Metro is facing challenges on multiple fronts, and a potential conflict of interest at the tri-state agency’s highest levels could fall through the cracks.
Until recently Metro’s board chairman, Mortimer Downey, was on the payroll of a firm paid $81 million by Metro. The firm, Parsons Brinckerhoff, was involved in the construction of the Silver Spring Transit Center, which finally opened last week, five years late and $50 million over budget. Both Metro and Montgomery County, Md. are suing the company.
“Although Downey has said that his approximately $100,000-a-year job as a part-time ‘senior adviser’ to Parsons Brinckerhoff was approved by Metro’s general counsel – and that he ended his 10-year relationship with the company three months ago – the Metro board’s ethics committee has received a conflict-of-interest complaint from the D.C. Office of the Inspector General,” the Washington Post reported.
The matter is now before Metro’s ethics committee, which meets infrequently and behind closed doors. The issue came to light when the ethics committee’s agenda was, apparently inadvertently, briefly posted on the agency’s website, where a reporter saw it.
Before settling on Metro’s ethics committee, DC’s Inspector General brought the complaint to the General Services Administration (which appointed Downey to one of Metro’s four federally appointed board seats) and Metro’s inspector general, but both declined to pursue it, Metro board member Michael Goldman told the Post.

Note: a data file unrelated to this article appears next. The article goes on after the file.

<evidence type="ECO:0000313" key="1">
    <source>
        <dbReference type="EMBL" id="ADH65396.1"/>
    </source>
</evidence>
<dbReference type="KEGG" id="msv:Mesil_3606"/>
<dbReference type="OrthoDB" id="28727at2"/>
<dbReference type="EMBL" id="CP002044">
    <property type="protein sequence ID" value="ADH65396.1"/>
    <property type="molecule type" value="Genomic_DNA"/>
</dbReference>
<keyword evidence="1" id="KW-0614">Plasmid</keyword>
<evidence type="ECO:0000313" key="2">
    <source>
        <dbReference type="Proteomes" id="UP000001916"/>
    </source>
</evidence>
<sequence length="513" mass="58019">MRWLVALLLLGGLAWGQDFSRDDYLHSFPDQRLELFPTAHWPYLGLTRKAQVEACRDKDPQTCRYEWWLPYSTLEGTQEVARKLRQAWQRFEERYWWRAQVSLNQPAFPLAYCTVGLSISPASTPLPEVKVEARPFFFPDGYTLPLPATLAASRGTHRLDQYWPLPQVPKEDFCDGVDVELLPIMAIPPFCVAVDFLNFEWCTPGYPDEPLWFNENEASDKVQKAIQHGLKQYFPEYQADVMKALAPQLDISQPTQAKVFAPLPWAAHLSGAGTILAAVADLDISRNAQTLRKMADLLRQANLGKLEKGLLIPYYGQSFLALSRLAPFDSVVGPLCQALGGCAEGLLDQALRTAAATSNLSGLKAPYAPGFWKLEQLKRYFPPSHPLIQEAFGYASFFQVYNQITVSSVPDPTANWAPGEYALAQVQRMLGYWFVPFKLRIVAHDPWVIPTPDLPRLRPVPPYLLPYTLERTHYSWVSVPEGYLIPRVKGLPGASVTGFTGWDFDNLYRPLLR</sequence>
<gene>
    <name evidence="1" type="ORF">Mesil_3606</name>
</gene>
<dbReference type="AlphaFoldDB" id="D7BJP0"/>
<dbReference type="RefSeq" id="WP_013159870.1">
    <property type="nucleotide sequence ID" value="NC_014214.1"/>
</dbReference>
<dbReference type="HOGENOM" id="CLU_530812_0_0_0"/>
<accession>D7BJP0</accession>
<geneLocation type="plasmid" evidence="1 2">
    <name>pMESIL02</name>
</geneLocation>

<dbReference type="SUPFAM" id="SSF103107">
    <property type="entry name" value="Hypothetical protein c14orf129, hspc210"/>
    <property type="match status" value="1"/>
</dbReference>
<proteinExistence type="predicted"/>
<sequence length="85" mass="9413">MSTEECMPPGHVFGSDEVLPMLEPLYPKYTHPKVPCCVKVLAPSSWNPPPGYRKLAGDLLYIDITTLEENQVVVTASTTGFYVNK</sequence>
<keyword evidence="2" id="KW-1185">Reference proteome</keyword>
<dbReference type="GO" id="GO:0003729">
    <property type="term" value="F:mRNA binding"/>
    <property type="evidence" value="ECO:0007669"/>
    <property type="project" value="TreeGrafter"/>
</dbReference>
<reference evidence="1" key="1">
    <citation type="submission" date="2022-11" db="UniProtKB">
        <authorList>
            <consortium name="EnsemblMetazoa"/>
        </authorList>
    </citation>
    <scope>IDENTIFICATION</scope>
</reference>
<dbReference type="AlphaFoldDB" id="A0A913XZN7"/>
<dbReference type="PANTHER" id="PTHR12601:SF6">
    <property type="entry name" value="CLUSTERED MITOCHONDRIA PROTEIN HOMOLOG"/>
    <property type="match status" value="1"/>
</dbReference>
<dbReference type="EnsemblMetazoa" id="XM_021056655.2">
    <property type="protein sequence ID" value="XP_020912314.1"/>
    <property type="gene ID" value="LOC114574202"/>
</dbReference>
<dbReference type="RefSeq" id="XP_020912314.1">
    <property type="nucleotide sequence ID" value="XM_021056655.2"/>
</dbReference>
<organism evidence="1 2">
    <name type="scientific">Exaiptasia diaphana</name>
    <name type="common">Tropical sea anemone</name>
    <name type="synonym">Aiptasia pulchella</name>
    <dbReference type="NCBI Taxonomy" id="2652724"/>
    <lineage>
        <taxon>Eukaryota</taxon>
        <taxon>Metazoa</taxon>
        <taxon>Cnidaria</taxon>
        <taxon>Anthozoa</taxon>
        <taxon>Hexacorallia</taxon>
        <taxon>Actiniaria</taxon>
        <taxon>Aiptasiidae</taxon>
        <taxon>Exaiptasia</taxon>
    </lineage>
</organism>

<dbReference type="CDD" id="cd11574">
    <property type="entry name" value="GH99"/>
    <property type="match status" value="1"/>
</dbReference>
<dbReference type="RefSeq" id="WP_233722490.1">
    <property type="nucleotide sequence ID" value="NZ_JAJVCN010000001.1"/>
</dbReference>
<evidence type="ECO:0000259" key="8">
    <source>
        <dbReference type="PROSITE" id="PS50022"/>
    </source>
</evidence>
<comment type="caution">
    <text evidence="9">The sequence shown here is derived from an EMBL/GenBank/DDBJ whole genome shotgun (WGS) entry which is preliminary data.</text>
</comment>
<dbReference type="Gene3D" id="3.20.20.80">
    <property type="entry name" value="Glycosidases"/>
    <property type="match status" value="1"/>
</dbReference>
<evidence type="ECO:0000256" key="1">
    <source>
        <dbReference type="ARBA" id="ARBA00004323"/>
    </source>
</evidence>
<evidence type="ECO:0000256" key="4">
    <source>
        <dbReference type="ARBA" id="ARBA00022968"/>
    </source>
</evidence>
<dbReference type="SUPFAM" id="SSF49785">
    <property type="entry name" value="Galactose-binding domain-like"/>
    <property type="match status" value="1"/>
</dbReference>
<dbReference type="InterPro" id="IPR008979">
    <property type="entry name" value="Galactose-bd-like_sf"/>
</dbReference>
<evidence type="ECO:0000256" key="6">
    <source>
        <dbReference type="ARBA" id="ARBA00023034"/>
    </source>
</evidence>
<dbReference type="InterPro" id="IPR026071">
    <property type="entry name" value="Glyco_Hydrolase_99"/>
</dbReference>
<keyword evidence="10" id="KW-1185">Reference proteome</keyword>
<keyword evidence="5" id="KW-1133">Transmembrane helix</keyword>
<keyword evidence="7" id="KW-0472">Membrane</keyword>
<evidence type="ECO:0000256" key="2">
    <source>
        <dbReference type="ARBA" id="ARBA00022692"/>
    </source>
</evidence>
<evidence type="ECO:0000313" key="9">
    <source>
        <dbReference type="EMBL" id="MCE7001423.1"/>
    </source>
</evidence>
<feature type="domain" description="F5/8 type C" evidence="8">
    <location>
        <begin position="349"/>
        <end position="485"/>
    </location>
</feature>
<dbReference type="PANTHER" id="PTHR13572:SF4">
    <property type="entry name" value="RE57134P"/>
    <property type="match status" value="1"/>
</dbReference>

With Downey recusing himself from the ethics committee as it investigates his potential conflict of interest, Goldman, a Md. appointee, will serve as chair. He’s joined by three other members, including DC’s representative, Jack Evans, a councilmember with a checkered history when it comes to his own conflicts of interest.
Evans is DC’s longest-serving councilmember and chair of the powerful finance and revenue committee. Until this past January, he was also on the payroll of the influential lobbying firm Patton Boggs, where he earned $190,000 a year, over and above his $125,000 council salary, which led to potential and actual conflicts of interest.
If Evans and one other ethics committee member vote not to sanction Downey, in what’s likely to be a closed-door meeting, the issue could quietly fall by the wayside.